A tale of family emotions and tensions, Little Kite soars high onto Xbox One and Xbox Series X|S today, delivering a heartfelt point-and-click adventure in the process.
Available to purchase and download right now on Xbox One and Xbox Series X|S, after previously doing the rounds on PC (Mostly Positive reviews on Steam so that’s a good sign) and Switch, if you’re after a new clickable hit, this could sort you out.
It tells the tale of Mary and her son, Andrew and after her husband sadly passed, Mary remarries, this time to Oliver, hoping to keep the family unit solid. But problems occur – violence and alcohol abuse mostly – and this means Mary must make some strong decisions, in the hope of keeping Andrew safe.
Premise-wise, Little Kite belies its lovely title to deliver something extremely hard hitting. But with a couple of worlds to enjoy – a real world and that of a fantasy land – plus a ton of puzzles at hand, there’s next to no reason why Little Kite doesn’t have what it takes to really hit the heights. Just be sure you know what you’re getting yourself into ahead of time.
It’s helped by a pretty decent price point too, with an £8.39 upfront payment ensuring you’ll be able to get your download of Little Kite moving from the Xbox Store. There’s Xbox Play Anywhere support in house too, letting you take your Little Kite and fly it wherever you see fit.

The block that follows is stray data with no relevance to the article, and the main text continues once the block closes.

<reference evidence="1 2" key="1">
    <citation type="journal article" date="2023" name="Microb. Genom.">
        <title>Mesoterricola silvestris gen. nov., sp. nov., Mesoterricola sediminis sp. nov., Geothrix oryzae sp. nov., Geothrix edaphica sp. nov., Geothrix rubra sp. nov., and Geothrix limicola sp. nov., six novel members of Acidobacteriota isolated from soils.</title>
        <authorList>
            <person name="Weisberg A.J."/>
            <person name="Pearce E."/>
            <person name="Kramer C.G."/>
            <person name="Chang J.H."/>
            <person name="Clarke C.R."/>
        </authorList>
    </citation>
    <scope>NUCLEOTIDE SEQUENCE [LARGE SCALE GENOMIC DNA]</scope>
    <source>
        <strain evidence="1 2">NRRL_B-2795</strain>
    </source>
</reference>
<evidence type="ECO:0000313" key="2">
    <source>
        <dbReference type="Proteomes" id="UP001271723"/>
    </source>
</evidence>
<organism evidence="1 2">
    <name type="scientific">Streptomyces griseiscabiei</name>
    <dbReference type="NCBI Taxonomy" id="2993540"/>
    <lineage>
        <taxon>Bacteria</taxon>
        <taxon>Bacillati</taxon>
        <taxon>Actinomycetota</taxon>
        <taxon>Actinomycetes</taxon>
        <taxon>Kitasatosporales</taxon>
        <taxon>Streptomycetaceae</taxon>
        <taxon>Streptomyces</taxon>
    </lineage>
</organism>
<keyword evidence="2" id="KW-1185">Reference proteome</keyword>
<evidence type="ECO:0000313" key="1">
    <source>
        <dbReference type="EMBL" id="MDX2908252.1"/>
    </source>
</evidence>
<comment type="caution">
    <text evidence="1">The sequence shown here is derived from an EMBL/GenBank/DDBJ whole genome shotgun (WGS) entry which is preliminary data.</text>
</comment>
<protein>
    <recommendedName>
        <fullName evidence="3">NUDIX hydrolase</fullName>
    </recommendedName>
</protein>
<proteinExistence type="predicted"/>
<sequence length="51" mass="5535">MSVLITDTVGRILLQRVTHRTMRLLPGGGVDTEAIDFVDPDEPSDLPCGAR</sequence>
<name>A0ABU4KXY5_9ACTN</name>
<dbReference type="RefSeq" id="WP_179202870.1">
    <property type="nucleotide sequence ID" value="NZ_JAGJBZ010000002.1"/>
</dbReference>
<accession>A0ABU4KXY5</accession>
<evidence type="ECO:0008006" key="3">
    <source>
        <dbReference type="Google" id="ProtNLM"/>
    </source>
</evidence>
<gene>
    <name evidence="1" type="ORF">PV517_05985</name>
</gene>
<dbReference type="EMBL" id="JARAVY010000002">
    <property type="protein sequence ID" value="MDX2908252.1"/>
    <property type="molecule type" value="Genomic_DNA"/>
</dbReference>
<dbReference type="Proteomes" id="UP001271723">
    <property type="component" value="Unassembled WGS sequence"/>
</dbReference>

We’re currently mid-flight with our full review of Little kite on Xbox and will provide our thoughts as and when we can. For now though, let us know in the comments if you will be giving this one a look.
Little Kite is a point-and-click story driven adventure. The game highlights the problems of a struggling family, in which one person has given up, and another tries to correct mistakes of the past. The main characters are Mary and her son Andrew. After the death of her husband, Mary married for a second time, to Oliver, in an attempt to create a full-fledged family for her son. But everyday, problems consume the new husband and he finds his solace in alcohol. Soon, they find domestic violence becomes commonplace. Mary’s patience and inaction, so habitual and convenient for everyone but little Andrew, brings the life of their family to an extreme point – a point where she needs to make a bold decision.